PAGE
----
Assuming President Trump doesn’t blunder into World War III, the next greatest harm he may do is reverse the modest U.S. steps toward fighting global warming, as ex-CIA analyst Paul R. Pillar explains.
America needs a game-changer. In the inaugural issue of the Journal of American Affairs earlier this year, I argued that a Reagan-style technology driver comparable to the Strategic Defense Initiative is required to restore American supremacy in military as well as dual-use technology. Allies such as Israel and Japan might become part of such an effort. China’s elephantine GDP would look less consequential if the content of respective GDPs changed dramatically over the next ten years...
Give President Donald Trump credit: he put North Korea front and center in talks with China. In doing so, he’s created an opportunity for the two nations to cooperate to more effectively press the North to freeze, if not end, its nuclear program.
In an interview with the Financial Times this month, US President Donald Trump offered up a headline-grabbing response when asked what kind of bargain his country could strike with China to resolve the North Korea crisis: “Well, if China is not going to solve North Korea, we will.”
The last three years of the Obama presidency highlighted two very different strategies being advanced simultaneously by the US and the nations opposing its imperialistic overreach, principally Russia, China and Iran. The latter have been seeking cooperation, while the US, with its big hammer, has characteristically been on the search for nails to hammer. Yet the management of international relations has always sought to maintain wide diplomatic channels, even putting in place precautions in the military arena, such as direct communication lines at the height of tensions of 2014 in Ukraine...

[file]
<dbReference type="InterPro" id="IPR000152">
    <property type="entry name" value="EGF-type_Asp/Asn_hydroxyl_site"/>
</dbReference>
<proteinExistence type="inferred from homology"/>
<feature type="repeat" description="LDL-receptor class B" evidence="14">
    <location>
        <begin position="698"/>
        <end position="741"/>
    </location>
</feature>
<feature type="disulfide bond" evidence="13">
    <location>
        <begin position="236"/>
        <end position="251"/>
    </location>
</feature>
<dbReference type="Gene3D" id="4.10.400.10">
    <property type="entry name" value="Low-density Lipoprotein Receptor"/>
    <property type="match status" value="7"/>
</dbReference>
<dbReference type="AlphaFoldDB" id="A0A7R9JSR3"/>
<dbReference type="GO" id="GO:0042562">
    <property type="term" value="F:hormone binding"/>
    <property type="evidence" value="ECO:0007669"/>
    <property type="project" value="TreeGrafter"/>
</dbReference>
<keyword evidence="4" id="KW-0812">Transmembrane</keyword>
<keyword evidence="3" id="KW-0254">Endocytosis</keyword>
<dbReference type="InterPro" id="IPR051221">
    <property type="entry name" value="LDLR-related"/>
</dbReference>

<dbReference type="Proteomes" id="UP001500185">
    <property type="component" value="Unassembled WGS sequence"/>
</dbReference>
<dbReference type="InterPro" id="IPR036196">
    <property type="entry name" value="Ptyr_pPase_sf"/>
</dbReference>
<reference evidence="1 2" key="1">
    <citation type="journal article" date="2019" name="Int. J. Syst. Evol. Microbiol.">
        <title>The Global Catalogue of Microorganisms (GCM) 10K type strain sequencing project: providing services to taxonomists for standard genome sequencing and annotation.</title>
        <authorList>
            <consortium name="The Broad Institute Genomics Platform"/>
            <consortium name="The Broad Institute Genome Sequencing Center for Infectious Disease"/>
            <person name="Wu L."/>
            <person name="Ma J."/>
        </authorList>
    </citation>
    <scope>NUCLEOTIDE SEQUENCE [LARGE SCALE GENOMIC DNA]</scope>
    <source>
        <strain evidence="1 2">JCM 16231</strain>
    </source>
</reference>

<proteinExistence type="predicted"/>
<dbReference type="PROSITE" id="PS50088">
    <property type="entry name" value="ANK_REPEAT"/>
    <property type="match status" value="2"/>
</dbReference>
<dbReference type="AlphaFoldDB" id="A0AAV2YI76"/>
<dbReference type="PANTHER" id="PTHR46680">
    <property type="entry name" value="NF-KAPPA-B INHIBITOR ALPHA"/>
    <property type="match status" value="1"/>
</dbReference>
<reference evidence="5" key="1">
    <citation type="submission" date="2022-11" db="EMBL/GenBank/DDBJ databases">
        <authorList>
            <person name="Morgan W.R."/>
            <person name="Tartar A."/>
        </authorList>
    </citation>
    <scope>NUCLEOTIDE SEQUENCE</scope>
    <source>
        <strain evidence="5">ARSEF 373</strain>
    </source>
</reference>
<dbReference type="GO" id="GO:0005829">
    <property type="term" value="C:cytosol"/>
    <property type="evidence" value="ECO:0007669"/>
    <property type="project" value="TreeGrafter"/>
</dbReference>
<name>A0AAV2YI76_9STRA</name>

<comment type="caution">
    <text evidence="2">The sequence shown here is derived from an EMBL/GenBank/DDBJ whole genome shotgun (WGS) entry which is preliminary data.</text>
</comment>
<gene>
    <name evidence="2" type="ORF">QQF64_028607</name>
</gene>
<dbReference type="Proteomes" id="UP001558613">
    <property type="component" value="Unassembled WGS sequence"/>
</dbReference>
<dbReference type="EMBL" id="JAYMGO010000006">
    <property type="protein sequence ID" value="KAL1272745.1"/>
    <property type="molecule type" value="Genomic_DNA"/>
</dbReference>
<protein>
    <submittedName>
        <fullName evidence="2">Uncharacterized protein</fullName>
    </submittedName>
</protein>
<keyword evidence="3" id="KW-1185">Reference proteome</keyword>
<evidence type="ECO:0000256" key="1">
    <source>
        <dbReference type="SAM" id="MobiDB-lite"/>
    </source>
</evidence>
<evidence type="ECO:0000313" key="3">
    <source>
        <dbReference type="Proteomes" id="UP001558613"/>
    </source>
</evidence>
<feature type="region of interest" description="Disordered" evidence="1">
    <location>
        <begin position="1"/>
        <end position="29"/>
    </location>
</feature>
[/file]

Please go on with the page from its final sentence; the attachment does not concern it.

The U.S. establishment is so disturbed by the erosion of its “uni-polar world” domination that it is pushing compliant allies like Australia into potentially devastating conflicts, writes John Pilger.
Would a Chinese leader barely in control of his own country after a long civil war dare attack a superpower that had crushed Japan to end World War II five years earlier by dropping atomic bombs on Hiroshima and Nagasaki?..
The San Diego-based Nimitz-class aircraft carrier USS Carl Vinson is on the way to North Korea to be joined by three guided-missile surface ships - all capable of long distance cruise missiles strikes against shore infrastructure. The Vinson group is fully prepared for the mission.
Reading the news about the recent US-China summit one thing strikes an eye. President Trump personally told President Xi Jinping about the airstrikes against Syria. He didn't hesitate to do it in the middle of the summit obviously sending a certain kind of message to the Chinese counterpart.
This week the leaders of the worlds two superpowers will meet for their first summit in the sunshine state of Florida. One superpower is the Established force of the world's policeman and has occupied this position since the end of World War II. The other is a rising superpower, the second largest economy in the world and yet still a developing country with no history of ever playing the role of global policeman. For the American President this will be his most important international summit to date and it will be very different from any that he has undertaken so far. Of all the leaders that President Trump has thus met so far none of them can be described as being anything near a rival or even approaching an equal to the United States on the world stage.